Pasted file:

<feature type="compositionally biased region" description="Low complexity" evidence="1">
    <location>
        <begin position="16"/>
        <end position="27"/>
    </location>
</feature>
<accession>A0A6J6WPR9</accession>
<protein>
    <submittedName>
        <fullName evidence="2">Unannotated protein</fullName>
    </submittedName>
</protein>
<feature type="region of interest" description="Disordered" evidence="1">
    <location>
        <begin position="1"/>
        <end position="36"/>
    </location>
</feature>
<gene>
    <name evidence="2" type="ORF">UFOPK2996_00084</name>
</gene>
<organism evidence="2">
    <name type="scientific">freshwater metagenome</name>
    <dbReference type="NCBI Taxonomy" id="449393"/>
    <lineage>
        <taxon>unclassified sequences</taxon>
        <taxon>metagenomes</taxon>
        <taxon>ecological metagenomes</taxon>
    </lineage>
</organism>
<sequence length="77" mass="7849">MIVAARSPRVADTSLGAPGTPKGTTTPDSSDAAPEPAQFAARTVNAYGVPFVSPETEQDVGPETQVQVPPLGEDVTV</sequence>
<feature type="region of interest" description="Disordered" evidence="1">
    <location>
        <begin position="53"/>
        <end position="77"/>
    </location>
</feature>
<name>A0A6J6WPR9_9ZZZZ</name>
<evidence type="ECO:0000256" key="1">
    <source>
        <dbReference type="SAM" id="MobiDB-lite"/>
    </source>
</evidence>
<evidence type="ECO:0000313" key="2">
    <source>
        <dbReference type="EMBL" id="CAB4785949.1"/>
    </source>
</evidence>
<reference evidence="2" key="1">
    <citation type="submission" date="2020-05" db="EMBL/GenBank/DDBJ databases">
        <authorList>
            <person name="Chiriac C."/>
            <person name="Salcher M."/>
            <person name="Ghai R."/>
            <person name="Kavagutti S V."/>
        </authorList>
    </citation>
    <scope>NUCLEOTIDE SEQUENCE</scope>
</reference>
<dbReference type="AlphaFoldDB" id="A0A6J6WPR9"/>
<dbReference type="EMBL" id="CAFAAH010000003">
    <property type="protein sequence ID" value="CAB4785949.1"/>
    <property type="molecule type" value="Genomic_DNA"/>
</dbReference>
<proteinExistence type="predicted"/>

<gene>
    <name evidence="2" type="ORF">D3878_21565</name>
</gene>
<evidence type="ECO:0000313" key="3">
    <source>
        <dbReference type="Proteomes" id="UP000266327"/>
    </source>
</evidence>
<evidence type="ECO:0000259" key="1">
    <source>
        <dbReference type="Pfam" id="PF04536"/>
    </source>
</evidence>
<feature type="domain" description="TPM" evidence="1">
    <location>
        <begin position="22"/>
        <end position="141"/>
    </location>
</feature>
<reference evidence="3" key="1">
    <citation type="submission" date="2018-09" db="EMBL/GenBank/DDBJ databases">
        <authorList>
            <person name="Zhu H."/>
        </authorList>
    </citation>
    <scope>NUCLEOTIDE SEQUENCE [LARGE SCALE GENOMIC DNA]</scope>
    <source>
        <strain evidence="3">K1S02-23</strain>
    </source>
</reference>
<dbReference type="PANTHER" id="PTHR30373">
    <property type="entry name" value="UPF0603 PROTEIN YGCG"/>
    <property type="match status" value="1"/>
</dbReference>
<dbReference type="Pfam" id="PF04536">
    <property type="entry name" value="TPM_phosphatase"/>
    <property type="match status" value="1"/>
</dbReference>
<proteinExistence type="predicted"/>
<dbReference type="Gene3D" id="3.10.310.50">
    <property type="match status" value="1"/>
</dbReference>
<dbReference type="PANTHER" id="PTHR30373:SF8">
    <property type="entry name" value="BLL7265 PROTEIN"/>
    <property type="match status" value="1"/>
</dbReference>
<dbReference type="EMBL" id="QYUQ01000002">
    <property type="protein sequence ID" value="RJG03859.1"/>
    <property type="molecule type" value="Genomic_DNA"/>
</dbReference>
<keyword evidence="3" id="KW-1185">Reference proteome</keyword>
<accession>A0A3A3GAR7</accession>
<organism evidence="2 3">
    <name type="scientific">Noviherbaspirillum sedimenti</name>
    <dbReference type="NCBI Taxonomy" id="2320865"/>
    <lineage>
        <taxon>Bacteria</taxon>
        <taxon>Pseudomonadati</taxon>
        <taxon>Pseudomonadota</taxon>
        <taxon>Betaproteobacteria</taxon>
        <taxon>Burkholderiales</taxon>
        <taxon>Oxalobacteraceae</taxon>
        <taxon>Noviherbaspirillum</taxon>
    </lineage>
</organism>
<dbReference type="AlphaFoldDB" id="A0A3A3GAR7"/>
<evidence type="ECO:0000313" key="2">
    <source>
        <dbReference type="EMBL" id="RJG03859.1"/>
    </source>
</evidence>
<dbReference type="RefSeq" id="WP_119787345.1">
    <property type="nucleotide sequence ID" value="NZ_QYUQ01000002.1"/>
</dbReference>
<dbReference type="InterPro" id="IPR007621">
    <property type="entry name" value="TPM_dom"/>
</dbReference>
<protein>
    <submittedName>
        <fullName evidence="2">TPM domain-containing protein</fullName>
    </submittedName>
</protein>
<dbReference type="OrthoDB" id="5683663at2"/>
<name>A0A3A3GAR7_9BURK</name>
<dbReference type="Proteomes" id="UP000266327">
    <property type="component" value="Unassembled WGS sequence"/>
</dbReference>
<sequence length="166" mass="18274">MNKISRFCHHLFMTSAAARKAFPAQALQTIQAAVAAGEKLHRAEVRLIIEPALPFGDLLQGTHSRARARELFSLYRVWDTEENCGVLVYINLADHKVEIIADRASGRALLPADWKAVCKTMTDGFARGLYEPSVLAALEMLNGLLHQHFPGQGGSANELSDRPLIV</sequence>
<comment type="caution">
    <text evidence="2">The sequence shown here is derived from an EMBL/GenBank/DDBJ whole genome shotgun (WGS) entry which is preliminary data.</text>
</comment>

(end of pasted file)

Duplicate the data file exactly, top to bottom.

<feature type="compositionally biased region" description="Low complexity" evidence="1">
    <location>
        <begin position="16"/>
        <end position="27"/>
    </location>
</feature>
<accession>A0A6J6WPR9</accession>
<protein>
    <submittedName>
        <fullName evidence="2">Unannotated protein</fullName>
    </submittedName>
</protein>
<feature type="region of interest" description="Disordered" evidence="1">
    <location>
        <begin position="1"/>
        <end position="36"/>
    </location>
</feature>
<gene>
    <name evidence="2" type="ORF">UFOPK2996_00084</name>
</gene>
<organism evidence="2">
    <name type="scientific">freshwater metagenome</name>
    <dbReference type="NCBI Taxonomy" id="449393"/>
    <lineage>
        <taxon>unclassified sequences</taxon>
        <taxon>metagenomes</taxon>
        <taxon>ecological metagenomes</taxon>
    </lineage>
</organism>
<sequence length="77" mass="7849">MIVAARSPRVADTSLGAPGTPKGTTTPDSSDAAPEPAQFAARTVNAYGVPFVSPETEQDVGPETQVQVPPLGEDVTV</sequence>
<feature type="region of interest" description="Disordered" evidence="1">
    <location>
        <begin position="53"/>
        <end position="77"/>
    </location>
</feature>
<name>A0A6J6WPR9_9ZZZZ</name>
<evidence type="ECO:0000256" key="1">
    <source>
        <dbReference type="SAM" id="MobiDB-lite"/>
    </source>
</evidence>
<evidence type="ECO:0000313" key="2">
    <source>
        <dbReference type="EMBL" id="CAB4785949.1"/>
    </source>
</evidence>
<reference evidence="2" key="1">
    <citation type="submission" date="2020-05" db="EMBL/GenBank/DDBJ databases">
        <authorList>
            <person name="Chiriac C."/>
            <person name="Salcher M."/>
            <person name="Ghai R."/>
            <person name="Kavagutti S V."/>
        </authorList>
    </citation>
    <scope>NUCLEOTIDE SEQUENCE</scope>
</reference>
<dbReference type="AlphaFoldDB" id="A0A6J6WPR9"/>
<dbReference type="EMBL" id="CAFAAH010000003">
    <property type="protein sequence ID" value="CAB4785949.1"/>
    <property type="molecule type" value="Genomic_DNA"/>
</dbReference>
<proteinExistence type="predicted"/>

<gene>
    <name evidence="2" type="ORF">D3878_21565</name>
</gene>
<evidence type="ECO:0000313" key="3">
    <source>
        <dbReference type="Proteomes" id="UP000266327"/>
    </source>
</evidence>
<evidence type="ECO:0000259" key="1">
    <source>
        <dbReference type="Pfam" id="PF04536"/>
    </source>
</evidence>
<feature type="domain" description="TPM" evidence="1">
    <location>
        <begin position="22"/>
        <end position="141"/>
    </location>
</feature>
<reference evidence="3" key="1">
    <citation type="submission" date="2018-09" db="EMBL/GenBank/DDBJ databases">
        <authorList>
            <person name="Zhu H."/>
        </authorList>
    </citation>
    <scope>NUCLEOTIDE SEQUENCE [LARGE SCALE GENOMIC DNA]</scope>
    <source>
        <strain evidence="3">K1S02-23</strain>
    </source>
</reference>
<dbReference type="PANTHER" id="PTHR30373">
    <property type="entry name" value="UPF0603 PROTEIN YGCG"/>
    <property type="match status" value="1"/>
</dbReference>
<dbReference type="Pfam" id="PF04536">
    <property type="entry name" value="TPM_phosphatase"/>
    <property type="match status" value="1"/>
</dbReference>
<proteinExistence type="predicted"/>
<dbReference type="Gene3D" id="3.10.310.50">
    <property type="match status" value="1"/>
</dbReference>
<dbReference type="PANTHER" id="PTHR30373:SF8">
    <property type="entry name" value="BLL7265 PROTEIN"/>
    <property type="match status" value="1"/>
</dbReference>
<dbReference type="EMBL" id="QYUQ01000002">
    <property type="protein sequence ID" value="RJG03859.1"/>
    <property type="molecule type" value="Genomic_DNA"/>
</dbReference>
<keyword evidence="3" id="KW-1185">Reference proteome</keyword>
<accession>A0A3A3GAR7</accession>
<organism evidence="2 3">
    <name type="scientific">Noviherbaspirillum sedimenti</name>
    <dbReference type="NCBI Taxonomy" id="2320865"/>
    <lineage>
        <taxon>Bacteria</taxon>
        <taxon>Pseudomonadati</taxon>
        <taxon>Pseudomonadota</taxon>
        <taxon>Betaproteobacteria</taxon>
        <taxon>Burkholderiales</taxon>
        <taxon>Oxalobacteraceae</taxon>
        <taxon>Noviherbaspirillum</taxon>
    </lineage>
</organism>
<dbReference type="AlphaFoldDB" id="A0A3A3GAR7"/>
<evidence type="ECO:0000313" key="2">
    <source>
        <dbReference type="EMBL" id="RJG03859.1"/>
    </source>
</evidence>
<dbReference type="RefSeq" id="WP_119787345.1">
    <property type="nucleotide sequence ID" value="NZ_QYUQ01000002.1"/>
</dbReference>
<dbReference type="InterPro" id="IPR007621">
    <property type="entry name" value="TPM_dom"/>
</dbReference>
<protein>
    <submittedName>
        <fullName evidence="2">TPM domain-containing protein</fullName>
    </submittedName>
</protein>
<dbReference type="OrthoDB" id="5683663at2"/>
<name>A0A3A3GAR7_9BURK</name>
<dbReference type="Proteomes" id="UP000266327">
    <property type="component" value="Unassembled WGS sequence"/>
</dbReference>
<sequence length="166" mass="18274">MNKISRFCHHLFMTSAAARKAFPAQALQTIQAAVAAGEKLHRAEVRLIIEPALPFGDLLQGTHSRARARELFSLYRVWDTEENCGVLVYINLADHKVEIIADRASGRALLPADWKAVCKTMTDGFARGLYEPSVLAALEMLNGLLHQHFPGQGGSANELSDRPLIV</sequence>
<comment type="caution">
    <text evidence="2">The sequence shown here is derived from an EMBL/GenBank/DDBJ whole genome shotgun (WGS) entry which is preliminary data.</text>
</comment>